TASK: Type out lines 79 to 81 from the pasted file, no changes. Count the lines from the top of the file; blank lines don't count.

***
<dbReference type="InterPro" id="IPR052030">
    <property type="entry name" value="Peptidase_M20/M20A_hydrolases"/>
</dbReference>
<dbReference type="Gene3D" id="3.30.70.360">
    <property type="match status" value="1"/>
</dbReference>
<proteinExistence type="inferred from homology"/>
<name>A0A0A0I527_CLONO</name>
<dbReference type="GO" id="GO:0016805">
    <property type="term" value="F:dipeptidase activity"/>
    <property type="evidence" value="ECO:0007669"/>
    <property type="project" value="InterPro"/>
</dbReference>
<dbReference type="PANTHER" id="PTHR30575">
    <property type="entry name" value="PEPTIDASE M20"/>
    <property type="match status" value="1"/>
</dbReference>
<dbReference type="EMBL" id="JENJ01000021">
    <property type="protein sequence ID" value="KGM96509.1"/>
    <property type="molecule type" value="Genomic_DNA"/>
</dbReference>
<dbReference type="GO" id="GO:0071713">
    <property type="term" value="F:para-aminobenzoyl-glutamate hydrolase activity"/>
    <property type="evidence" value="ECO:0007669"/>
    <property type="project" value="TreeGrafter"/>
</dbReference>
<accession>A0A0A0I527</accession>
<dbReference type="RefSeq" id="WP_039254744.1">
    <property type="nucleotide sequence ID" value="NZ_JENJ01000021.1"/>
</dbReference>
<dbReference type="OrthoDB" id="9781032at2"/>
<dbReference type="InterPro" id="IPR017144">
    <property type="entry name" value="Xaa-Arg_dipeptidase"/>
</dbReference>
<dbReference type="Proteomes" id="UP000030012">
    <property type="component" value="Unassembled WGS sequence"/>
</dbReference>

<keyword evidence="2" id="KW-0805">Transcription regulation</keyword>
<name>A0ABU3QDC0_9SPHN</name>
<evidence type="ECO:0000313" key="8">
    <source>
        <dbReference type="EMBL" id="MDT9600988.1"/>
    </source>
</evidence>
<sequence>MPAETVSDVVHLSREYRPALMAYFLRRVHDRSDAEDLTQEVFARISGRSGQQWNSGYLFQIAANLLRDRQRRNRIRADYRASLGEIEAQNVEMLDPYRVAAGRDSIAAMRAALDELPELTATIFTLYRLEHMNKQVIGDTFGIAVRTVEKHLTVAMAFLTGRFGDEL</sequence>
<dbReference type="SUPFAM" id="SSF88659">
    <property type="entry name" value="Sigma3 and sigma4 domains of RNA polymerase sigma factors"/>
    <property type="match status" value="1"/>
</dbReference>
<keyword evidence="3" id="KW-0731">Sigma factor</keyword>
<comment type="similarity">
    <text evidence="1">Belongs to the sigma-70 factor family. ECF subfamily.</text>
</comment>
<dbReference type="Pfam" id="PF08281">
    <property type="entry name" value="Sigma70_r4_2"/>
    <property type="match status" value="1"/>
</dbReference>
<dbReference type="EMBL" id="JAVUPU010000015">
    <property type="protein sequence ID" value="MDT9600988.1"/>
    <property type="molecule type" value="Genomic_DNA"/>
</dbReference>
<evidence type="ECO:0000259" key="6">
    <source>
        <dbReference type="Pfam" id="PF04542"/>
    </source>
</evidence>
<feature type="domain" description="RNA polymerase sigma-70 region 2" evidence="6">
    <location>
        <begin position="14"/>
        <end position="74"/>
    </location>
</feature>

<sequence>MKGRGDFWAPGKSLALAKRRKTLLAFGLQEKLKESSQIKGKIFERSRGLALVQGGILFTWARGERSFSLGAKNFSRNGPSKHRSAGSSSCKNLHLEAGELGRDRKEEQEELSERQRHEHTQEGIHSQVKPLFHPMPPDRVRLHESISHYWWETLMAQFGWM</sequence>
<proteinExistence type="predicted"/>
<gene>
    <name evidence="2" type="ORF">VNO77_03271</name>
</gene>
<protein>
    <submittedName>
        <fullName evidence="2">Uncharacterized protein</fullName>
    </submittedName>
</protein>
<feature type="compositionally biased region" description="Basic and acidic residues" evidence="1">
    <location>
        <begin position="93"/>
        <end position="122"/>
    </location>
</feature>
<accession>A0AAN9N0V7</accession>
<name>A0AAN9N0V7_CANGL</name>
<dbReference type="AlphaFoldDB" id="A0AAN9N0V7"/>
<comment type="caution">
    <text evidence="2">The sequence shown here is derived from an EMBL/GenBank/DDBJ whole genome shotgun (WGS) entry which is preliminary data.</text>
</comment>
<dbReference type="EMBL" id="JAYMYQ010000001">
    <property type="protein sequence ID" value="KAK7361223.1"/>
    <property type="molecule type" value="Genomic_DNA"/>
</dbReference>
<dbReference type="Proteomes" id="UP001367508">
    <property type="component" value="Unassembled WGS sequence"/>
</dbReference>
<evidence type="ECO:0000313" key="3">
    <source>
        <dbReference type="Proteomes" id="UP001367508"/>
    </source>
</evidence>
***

    <submittedName>
        <fullName evidence="2">Uncharacterized protein</fullName>
    </submittedName>